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Butze

[butts] - n. 1. A young woman who is smitten with food 2. A young woman who strives for balance

Three Life-Changing Events

Three Life-Changing Events

First and foremost, I want to acknowledge that I’ve always been a very fortunate person. I grew up under the guidance of two loving and hard-working parents who provided me with an outstanding childhood. Summers were filled with camps, friends, and vacations, and during the school year, I received a great education. I am extremely grateful for everything I have and always do my best to not take it for granted.

I know my experiences are very much my own, not ones with which others can necessarily identify. However, I believe the individual moments in life, not the complete picture, allow us to understand one another. So while others may not have grown up in the same manner as I did, I believe there are pieces or components that create a human connection. We all face hardship in our lives that strongly shapes us into who we are. Even if you don’t think they have, I guarantee you every person you know at some point has felt extreme pain. For me, there are three key difficult moments that shaped me into who I am today.

First, my mother was diagnosed with Stage 3 breast cancer when I was only an infant. The doctor said she had a few months to live. My father and her both refused to take this for an answer, so they pursued medical attention elsewhere, not stopping until they found something that promised more. They took a chance—my mom became one of the few people to successfully receive a stem cell transplant for her cancer, which eventually led to her full recovery. I am proud to call her a 20-year survivor this year. So how did something that occurred when I was barely born shape me so vividly? Because my parents’ fight has stayed with them, instilling in me a drive to achieve and not give in, even when everything else seems to be screaming, “No.” I grew up knowing the fragility of life, in awe of my mother’s superpowers to live through something so threatening.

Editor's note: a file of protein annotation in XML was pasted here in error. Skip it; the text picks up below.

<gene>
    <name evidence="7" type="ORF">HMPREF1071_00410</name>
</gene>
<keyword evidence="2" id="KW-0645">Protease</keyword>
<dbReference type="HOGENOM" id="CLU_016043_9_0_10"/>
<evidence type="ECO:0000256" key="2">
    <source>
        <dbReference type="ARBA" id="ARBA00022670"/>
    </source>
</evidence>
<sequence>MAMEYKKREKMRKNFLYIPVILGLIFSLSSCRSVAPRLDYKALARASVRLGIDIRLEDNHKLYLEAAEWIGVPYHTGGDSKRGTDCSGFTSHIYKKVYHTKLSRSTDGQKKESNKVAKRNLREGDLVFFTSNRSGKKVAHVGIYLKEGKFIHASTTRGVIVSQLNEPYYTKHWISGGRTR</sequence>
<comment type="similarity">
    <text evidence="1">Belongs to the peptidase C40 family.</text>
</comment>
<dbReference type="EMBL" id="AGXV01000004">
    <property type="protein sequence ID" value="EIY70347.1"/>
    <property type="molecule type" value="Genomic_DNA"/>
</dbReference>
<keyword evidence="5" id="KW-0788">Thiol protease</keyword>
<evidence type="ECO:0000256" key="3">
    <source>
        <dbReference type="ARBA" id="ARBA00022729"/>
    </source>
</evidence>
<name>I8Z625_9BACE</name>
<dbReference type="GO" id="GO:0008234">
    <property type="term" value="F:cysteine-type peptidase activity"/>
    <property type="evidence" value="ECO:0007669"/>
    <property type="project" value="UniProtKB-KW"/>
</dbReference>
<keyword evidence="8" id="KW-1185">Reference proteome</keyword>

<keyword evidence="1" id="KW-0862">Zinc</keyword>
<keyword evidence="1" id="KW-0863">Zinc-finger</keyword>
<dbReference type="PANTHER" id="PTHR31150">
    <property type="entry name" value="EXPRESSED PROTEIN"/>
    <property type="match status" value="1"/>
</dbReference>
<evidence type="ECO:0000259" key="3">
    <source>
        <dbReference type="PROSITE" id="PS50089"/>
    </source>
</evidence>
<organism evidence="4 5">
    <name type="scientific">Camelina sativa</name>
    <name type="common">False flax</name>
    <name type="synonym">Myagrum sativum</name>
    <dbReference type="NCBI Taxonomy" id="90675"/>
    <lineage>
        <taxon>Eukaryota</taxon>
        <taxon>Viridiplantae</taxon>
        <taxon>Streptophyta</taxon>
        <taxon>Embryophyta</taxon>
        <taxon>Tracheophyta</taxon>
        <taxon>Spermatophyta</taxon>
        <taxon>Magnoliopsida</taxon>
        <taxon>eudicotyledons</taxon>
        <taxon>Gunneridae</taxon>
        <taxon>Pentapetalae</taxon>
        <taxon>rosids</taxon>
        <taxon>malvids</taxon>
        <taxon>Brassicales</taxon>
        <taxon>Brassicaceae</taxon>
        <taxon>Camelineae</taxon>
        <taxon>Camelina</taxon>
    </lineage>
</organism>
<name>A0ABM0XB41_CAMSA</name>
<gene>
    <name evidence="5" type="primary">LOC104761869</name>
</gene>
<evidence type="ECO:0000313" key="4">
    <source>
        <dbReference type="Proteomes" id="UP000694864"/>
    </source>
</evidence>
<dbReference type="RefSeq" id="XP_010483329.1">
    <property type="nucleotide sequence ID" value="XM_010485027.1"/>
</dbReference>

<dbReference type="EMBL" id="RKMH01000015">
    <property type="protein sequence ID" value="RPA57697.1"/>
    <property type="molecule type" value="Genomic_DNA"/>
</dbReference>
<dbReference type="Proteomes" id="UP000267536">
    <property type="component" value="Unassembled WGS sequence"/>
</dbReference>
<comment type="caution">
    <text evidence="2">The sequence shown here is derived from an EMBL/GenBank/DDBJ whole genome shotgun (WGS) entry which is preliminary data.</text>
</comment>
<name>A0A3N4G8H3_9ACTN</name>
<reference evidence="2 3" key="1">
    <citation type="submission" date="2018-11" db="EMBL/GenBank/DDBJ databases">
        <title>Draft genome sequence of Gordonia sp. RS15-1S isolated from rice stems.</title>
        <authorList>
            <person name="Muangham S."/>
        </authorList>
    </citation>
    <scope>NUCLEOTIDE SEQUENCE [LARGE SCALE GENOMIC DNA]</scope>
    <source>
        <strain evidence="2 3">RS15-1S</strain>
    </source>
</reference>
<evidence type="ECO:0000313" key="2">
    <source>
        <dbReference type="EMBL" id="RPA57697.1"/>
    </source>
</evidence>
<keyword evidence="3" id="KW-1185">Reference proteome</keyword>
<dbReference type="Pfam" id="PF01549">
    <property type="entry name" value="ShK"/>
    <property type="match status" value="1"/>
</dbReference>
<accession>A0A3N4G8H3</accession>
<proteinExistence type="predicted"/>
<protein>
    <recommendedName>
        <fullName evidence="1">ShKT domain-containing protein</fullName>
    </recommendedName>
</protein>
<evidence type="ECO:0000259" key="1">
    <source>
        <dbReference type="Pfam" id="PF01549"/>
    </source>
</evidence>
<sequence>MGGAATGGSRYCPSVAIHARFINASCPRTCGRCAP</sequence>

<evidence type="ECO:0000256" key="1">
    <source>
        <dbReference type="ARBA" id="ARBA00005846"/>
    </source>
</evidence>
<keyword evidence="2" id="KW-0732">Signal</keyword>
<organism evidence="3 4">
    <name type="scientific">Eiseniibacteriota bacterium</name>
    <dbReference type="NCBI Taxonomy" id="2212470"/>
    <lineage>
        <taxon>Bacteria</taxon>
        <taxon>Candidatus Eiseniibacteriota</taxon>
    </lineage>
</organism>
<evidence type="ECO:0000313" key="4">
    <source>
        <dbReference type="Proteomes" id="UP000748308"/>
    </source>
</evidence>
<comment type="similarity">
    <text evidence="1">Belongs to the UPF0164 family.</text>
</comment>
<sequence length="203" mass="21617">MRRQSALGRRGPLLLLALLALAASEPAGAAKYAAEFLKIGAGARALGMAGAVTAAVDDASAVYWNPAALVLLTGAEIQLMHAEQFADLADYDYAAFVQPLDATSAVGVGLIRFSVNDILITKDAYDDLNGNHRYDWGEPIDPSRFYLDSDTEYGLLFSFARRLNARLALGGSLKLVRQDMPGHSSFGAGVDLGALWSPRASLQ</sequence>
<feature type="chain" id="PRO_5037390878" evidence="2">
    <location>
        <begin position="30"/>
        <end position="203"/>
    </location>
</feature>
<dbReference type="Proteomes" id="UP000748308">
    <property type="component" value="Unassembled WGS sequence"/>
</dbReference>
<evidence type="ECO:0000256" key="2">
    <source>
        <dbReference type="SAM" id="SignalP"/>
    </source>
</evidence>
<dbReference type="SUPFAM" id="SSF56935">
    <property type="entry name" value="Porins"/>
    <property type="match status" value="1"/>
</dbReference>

The next event that strongly shaped me occurred during my sophomore year in high school. I have always been a loud and outgoing individual, unafraid to be myself. From the time I was born, my father has been telling me nonstop to be my own person. He has taught me and shown me how authenticity leads to happiness. When I started my sophomore year, the people I considered my friends challenged my authenticity. The year was already hard for me as I began having ovarian cyst ruptures consistently, ones that made me faint in the middle of class and throw up for hours due to the pain. But my friends at the time decided spreading rumors of me being pregnant was appropriate, taunting me at school in front of my peers. I remember getting into my dad’s car after school one day, crying, embarrassed to tell him the rumors that were going around. But when I did, he was not angry with me. Instead, he told me that at the end of the day, they cannot touch me if I am being my own person. Yes, their words are rude and unacceptable, but clearly they are uncomfortable with who they are if they have to try and bring me down.

The most recent event that shaped me began during the summer of my freshman year of college and still is occurring today. I started to believe I wasn’t attractive, so I began over-exercising and under-eating, neither of which I did on purpose, but because I thought I was simply being healthier. This led to my body going into starvation mode and a host of gastrointestinal problems, as well as psychological. While it is two years later and I am in a much better place than I was at the start, there are still moments of difficulty when I find myself critiquing my body or judging myself for eating too much. However, it also led to my passion for body positivity and living a balanced and individual lifestyle.

So while I do consider myself an extremely fortunate person and acknowledge that my experience is not one everyone can identify with, I do hope people can identify with some of the fundamental emotions and outcomes from my life-molding events. To me, life is all about finding a balance and being yourself. I cannot tell you what either of those are for anyone besides myself. But I am hoping with this site to cause some inspiration, to encourage people, particularly young women and girls, to go out and discover what makes them happiest and what they need or who they need to surround themselves with to be completely themselves. Whether that is exercising two times a week or going shopping with friends—as long as you are balanced, making time for your happiness, that is what I believe leads to an amazing life.

Falling Victim to Routine

Falling Victim to Routine

The Photo that Started it All- A Double Take

The Photo that Started it All- A Double Take